- Journal Article
Abstract: Private standards play an increasingly important governance role, yet their effects on state-led policymaking remain understudied.
We examine how the operation of private agricultural standards influences multilateral pesticide governance with a particular focus on the listing of substances under the Rotterdam Convention on the Prior Informed Consent Procedure for Certain Hazardous Chemicals and Pesticides in International Trade, a treaty-based information-sharing mechanism that allows countries to refuse hazardous chemical imports.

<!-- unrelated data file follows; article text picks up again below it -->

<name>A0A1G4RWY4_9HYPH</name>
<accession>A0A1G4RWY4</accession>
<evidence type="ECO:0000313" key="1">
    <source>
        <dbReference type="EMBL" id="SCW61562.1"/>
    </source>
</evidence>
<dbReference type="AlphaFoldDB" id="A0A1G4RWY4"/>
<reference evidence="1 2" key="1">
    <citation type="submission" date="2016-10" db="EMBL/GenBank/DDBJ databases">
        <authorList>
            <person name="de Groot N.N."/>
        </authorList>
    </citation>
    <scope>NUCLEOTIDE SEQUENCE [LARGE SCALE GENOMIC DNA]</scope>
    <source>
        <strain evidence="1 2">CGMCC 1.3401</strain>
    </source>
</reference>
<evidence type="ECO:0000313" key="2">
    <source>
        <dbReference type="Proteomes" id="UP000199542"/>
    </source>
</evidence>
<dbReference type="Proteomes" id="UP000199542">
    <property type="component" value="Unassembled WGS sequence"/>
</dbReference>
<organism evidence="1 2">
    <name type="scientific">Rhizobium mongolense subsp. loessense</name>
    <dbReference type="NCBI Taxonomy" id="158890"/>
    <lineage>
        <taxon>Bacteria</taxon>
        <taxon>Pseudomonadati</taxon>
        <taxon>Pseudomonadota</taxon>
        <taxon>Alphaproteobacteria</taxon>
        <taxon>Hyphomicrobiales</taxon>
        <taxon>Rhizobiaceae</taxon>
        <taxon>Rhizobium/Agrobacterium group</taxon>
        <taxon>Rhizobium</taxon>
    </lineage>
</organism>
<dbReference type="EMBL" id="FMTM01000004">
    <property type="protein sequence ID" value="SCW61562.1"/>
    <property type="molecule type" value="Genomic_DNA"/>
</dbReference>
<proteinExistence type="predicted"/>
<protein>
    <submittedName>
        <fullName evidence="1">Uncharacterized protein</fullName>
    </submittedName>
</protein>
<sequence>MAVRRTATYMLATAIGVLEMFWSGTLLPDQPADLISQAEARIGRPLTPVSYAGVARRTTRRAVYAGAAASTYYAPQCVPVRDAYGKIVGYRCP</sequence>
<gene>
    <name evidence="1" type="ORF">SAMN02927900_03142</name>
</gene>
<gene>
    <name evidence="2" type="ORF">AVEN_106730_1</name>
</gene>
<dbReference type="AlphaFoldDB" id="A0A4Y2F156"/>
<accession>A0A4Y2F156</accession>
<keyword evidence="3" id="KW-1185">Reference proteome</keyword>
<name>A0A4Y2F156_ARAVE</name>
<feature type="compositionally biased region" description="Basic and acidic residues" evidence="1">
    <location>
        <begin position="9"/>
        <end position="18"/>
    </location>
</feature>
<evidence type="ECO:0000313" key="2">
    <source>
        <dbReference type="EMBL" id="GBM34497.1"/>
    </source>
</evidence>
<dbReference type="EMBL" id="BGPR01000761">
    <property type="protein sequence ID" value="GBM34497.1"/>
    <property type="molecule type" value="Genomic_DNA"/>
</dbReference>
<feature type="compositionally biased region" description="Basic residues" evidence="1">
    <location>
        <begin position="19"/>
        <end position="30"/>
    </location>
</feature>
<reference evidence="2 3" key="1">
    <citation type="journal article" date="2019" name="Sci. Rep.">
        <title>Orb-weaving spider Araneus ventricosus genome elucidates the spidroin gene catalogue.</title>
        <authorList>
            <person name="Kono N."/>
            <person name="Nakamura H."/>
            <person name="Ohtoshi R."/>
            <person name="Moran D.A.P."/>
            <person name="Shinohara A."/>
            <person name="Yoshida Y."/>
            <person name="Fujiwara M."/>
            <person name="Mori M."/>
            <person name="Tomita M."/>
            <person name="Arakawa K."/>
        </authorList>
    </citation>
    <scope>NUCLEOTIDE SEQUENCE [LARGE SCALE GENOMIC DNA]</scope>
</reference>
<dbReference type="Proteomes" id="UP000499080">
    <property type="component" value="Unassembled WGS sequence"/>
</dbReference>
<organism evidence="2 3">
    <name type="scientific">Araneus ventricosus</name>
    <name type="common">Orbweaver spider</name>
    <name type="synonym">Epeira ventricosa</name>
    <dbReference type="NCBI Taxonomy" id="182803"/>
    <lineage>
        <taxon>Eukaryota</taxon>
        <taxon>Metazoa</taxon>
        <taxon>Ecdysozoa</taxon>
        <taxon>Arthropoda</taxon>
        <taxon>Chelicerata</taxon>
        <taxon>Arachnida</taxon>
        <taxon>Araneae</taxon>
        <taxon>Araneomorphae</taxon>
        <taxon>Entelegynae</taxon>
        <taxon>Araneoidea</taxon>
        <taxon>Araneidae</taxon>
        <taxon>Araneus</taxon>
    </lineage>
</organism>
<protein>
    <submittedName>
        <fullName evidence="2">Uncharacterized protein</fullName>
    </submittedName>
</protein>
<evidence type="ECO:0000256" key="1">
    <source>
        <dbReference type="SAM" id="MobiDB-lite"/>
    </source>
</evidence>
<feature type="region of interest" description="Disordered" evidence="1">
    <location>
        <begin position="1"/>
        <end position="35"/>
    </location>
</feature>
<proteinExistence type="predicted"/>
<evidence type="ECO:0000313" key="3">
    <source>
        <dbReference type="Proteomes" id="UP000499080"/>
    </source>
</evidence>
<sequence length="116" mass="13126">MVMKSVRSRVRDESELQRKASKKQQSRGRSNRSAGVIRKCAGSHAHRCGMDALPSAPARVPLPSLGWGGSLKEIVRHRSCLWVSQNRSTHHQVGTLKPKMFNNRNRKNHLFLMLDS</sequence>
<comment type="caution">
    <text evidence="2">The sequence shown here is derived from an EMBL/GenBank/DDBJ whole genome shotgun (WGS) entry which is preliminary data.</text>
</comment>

We find that private agricultural standard-setting bodies use the Rotterdam Convention's pesticide list to develop their own lists of banned substances. This alters the Rotterdam Convention's intended role, impeding efforts to add substances to the treaty, as attempts by private actors to impose stricter governance than state actors can undermine the potential for international state-based governance to become more stringent. We characterize this as a “confounding interaction” whereby institutional linkages between actions by public and private actors with broadly aligned goals results in unexpected negative consequences for governance.